Gaddafi forces push Libya rebels back to Bin Jawad

Muammar Gaddafi's better armed and organised troops reversed the westward charge of Libyan rebels as world powers met in London on Tuesday to plot the country's future without the "brother leader".

British Prime Minister David Cameron, opening the London conference, accused government troops of "murderous attacks", while US Secretary of State Hillary Clinton said military strikes would continue until Gaddafi loyalists ceased violence.



The United States is scaling back to a "supporting role" to let Nato take full command from US forces on Wednesday, but air strikes by US, French and British planes remain key to smashing Gaddafi's armour and facilitating rebel advances.



It took five days of allied air strikes to pulverise Libyan government tanks around the town of Ajdabiyah before Gaddafi's troops fled and the rebels rushed in and began their 300-km (200-mile), two-day dash across the desert to within 80 km (50 miles) of the Gaddafi loyalist stronghold of Sirte.



But the rebel pick-up truck cavalcade was first ambushed, then outflanked by Gaddafi's troops. The advance stopped and government forces retook the small town of Nawfaliyah, 120 km (75 miles) east of Sirte.



"The Gaddafi guys hit us with Grads (rockets) and they came round our flanks," Ashraf Mohammed, a 28-year-old rebel wearing a bandolier of bullets, told a Reuters reporter at the front.





The sporadic thud of heavy weapons could be heard as dozens of civilian cars sped eastwards away from the fight.



One man stopped his car to berate the rebels.



"Get yourselves up there and stop posing for pictures," he shouted, but met little response.



Later, a hail of machinegun and rocket fire hit rebel positions. As the onslaught began, rebels leapt behind sand dunes to fire back but gave up after a few minutes, jumped into their pick-up trucks and sped off back down the road to the town of Bin Jawad. Shells landed near the road as they retreated.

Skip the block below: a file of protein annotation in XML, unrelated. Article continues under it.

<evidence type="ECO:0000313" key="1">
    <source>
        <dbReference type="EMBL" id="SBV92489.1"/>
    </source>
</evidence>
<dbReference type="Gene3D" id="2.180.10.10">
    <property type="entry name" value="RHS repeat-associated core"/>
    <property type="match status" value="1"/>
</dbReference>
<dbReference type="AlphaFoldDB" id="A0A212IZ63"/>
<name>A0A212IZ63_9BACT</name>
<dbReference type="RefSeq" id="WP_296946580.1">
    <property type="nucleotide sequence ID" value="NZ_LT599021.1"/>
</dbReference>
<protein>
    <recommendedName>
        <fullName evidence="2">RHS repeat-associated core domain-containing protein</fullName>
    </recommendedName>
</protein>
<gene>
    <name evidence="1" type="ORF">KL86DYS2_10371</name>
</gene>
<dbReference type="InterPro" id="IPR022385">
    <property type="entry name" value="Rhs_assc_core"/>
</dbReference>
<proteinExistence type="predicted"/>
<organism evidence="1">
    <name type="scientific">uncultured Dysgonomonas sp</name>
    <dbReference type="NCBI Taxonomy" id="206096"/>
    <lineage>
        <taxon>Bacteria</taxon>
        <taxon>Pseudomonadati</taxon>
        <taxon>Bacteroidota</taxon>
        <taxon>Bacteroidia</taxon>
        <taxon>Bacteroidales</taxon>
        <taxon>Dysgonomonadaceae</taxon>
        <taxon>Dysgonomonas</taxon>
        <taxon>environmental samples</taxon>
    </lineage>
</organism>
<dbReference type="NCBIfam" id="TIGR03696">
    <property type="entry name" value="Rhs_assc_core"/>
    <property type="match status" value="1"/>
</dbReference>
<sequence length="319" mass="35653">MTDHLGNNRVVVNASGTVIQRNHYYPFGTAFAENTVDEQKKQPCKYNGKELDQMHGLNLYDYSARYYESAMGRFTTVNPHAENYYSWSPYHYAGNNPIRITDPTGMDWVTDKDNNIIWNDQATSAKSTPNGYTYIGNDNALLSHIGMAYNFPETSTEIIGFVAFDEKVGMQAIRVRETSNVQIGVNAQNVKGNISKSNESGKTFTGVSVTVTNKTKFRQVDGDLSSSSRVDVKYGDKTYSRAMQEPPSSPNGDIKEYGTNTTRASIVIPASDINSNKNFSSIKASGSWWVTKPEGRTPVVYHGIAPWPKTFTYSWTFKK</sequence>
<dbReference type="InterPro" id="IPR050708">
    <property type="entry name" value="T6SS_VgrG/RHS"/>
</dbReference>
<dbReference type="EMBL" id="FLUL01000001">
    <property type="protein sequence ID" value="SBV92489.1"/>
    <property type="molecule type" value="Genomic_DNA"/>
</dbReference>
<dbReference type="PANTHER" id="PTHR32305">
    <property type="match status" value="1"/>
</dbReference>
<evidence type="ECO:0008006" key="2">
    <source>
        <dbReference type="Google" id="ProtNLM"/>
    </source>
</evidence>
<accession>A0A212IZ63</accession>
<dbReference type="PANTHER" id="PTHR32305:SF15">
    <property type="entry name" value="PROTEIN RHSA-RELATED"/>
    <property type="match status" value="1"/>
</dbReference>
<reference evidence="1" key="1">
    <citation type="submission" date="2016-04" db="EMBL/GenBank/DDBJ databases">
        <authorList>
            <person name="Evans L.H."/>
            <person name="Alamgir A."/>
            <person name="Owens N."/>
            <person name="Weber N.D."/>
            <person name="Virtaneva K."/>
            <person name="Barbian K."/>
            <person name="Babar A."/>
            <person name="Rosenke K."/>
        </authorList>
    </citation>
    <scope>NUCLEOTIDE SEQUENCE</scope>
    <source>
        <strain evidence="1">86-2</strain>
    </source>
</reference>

Without air strikes it appears the rebels are not able to make advances or even hold ground. The battle around Sirte, Gaddafi's birthplace, will reveal if the rebel advance has reached its limit.



Reports that some Nawfaliyah residents had fought alongside government troops are an ominous sign for world powers hoping for a swift end to Gaddafi's 41-year rule.



Gaddafi accused Western powers of massacres of Libyan civilians in alliance with rebels he said were al-Qa'ida members.



"Stop your brutal and unjust attack on our country ... Hundreds of Libyans are being killed because of this bombardment. Massacres are being mercilessly committed against the Libyan people," he said in a letter to world leaders.



"We are a people united behind the leadership of the revolution, facing the terrorism of al-Qa'ida on the one hand and on the other hand terrorism by Nato, which now directly supports al-Qa'ida," Libya's official news agency quoted him as saying.



The rebels deny any al-Qa'ida links and on Tuesday promised free and fair elections if Gaddafi is forced from power.



More than 40 governments and international organisations met in London on Tuesday to set up a steering group, including Arab states, to provide political guidance for the response to the war and coordinate long-term support to Libya.



Both Britain and Italy suggested Gaddafi might be allowed to go into exile to bring a quick end to the six-week civil war, but the US ambassador to the United Nations Susan Rice said there was no evidence the Libyan leader was prepared to leave.







Clinton met the opposition Libyan National Council envoy Mahmoud Jebril before the London talks. A senior US official said the two could discuss releasing $33 billion in frozen Libyan assets to the opposition.



Clinton said coalition military strikes would continue until Gaddafi fully complies with UN demands to cease violence against civilians and pull forces out of occupied cities.



"All of us must continue to increase the pressure on and deepen the isolation of the Gaddafi regime through other means as well," Clinton told the London conference.



"This includes a unified front of political and diplomatic pressure that makes clear to Gaddafi that he must go."



US President Barack Obama once again ruled out sending ground troops to Libya or directly bringing about regime change by toppling Gaddafi.



"To be blunt, we went down that road in Iraq," Obama said in a televised address before the conference.



But US officials have not ruled out arming the rebels which they believe is sanctioned by UN Security Council Resolution 1973 which called for the protection of Libyan civilians from Gaddafi's forces. An Italian diplomatic source though said that would require a new UN resolution.



In western Libya, rebels and forces loyal to Gaddafi both claimed control over parts of Misrata, Libya's third city which has been besieged by government forces for more than a month.



Libyan state television said thousands of people were taking part in a march in support of Gaddafi in Misrata, which it said had been "cleansed of armed terrorist gangs." It was the third time the channel said Misrata had been recaptured from rebels.